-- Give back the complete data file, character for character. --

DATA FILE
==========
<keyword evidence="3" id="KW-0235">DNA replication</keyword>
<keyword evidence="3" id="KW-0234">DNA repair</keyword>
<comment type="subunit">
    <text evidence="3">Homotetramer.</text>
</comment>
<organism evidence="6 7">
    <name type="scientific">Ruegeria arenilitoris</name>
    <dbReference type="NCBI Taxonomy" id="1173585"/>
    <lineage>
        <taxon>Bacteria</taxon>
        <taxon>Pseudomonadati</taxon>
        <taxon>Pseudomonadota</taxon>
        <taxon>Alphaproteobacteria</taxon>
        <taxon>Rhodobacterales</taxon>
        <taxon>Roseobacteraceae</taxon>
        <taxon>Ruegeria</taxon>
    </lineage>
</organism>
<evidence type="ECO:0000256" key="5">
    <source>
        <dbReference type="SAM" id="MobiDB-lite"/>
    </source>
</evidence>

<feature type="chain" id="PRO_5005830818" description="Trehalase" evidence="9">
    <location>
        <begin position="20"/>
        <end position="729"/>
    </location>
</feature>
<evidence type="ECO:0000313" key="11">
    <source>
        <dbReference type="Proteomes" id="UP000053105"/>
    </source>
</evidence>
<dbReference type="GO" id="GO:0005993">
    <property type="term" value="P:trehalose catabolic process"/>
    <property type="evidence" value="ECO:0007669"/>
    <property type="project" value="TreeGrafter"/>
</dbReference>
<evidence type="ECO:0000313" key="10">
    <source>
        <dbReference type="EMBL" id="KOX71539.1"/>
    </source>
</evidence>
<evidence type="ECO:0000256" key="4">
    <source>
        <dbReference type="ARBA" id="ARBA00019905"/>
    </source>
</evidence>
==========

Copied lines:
<keyword evidence="3" id="KW-0235">DNA replication</keyword>
<keyword evidence="3" id="KW-0234">DNA repair</keyword>
<comment type="subunit">
    <text evidence="3">Homotetramer.</text>
</comment>
<organism evidence="6 7">
    <name type="scientific">Ruegeria arenilitoris</name>
    <dbReference type="NCBI Taxonomy" id="1173585"/>
    <lineage>
        <taxon>Bacteria</taxon>
        <taxon>Pseudomonadati</taxon>
        <taxon>Pseudomonadota</taxon>
        <taxon>Alphaproteobacteria</taxon>
        <taxon>Rhodobacterales</taxon>
        <taxon>Roseobacteraceae</taxon>
        <taxon>Ruegeria</taxon>
    </lineage>
</organism>
<evidence type="ECO:0000256" key="5">
    <source>
        <dbReference type="SAM" id="MobiDB-lite"/>
    </source>
</evidence>

<feature type="chain" id="PRO_5005830818" description="Trehalase" evidence="9">
    <location>
        <begin position="20"/>
        <end position="729"/>
    </location>
</feature>
<evidence type="ECO:0000313" key="11">
    <source>
        <dbReference type="Proteomes" id="UP000053105"/>
    </source>
</evidence>
<dbReference type="GO" id="GO:0005993">
    <property type="term" value="P:trehalose catabolic process"/>
    <property type="evidence" value="ECO:0007669"/>
    <property type="project" value="TreeGrafter"/>
</dbReference>
<evidence type="ECO:0000313" key="10">
    <source>
        <dbReference type="EMBL" id="KOX71539.1"/>
    </source>
</evidence>
<evidence type="ECO:0000256" key="4">
    <source>
        <dbReference type="ARBA" id="ARBA00019905"/>
    </source>
</evidence>